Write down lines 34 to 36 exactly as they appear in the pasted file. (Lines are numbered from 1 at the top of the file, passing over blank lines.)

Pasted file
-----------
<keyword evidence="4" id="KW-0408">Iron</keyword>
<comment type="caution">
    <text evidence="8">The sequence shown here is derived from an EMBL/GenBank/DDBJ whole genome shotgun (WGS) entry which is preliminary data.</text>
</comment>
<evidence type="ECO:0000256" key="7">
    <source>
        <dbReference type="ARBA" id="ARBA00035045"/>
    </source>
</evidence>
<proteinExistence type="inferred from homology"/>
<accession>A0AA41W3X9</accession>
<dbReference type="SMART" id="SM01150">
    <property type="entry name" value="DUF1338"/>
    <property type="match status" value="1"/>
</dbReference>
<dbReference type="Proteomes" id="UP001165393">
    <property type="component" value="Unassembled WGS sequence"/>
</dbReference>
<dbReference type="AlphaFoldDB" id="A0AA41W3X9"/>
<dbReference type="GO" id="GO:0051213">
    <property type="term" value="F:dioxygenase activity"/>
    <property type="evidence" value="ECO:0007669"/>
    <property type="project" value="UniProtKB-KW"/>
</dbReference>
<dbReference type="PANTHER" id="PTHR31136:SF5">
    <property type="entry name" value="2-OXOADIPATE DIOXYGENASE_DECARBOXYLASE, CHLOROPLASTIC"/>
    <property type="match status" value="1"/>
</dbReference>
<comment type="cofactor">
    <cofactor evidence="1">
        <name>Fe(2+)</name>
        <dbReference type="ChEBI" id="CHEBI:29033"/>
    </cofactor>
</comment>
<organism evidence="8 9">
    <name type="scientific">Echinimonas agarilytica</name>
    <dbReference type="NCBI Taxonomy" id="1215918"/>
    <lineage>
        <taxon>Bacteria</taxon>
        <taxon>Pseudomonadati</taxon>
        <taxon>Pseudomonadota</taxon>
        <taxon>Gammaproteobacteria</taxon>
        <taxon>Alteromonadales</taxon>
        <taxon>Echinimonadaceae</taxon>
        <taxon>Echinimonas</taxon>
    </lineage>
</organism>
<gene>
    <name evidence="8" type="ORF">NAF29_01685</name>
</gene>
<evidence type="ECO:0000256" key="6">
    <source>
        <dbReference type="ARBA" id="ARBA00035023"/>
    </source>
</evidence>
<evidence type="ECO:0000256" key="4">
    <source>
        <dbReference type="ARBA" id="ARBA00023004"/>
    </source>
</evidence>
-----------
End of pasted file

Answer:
</comment>
<organism evidence="8 9">
    <name type="scientific">Echinimonas agarilytica</name>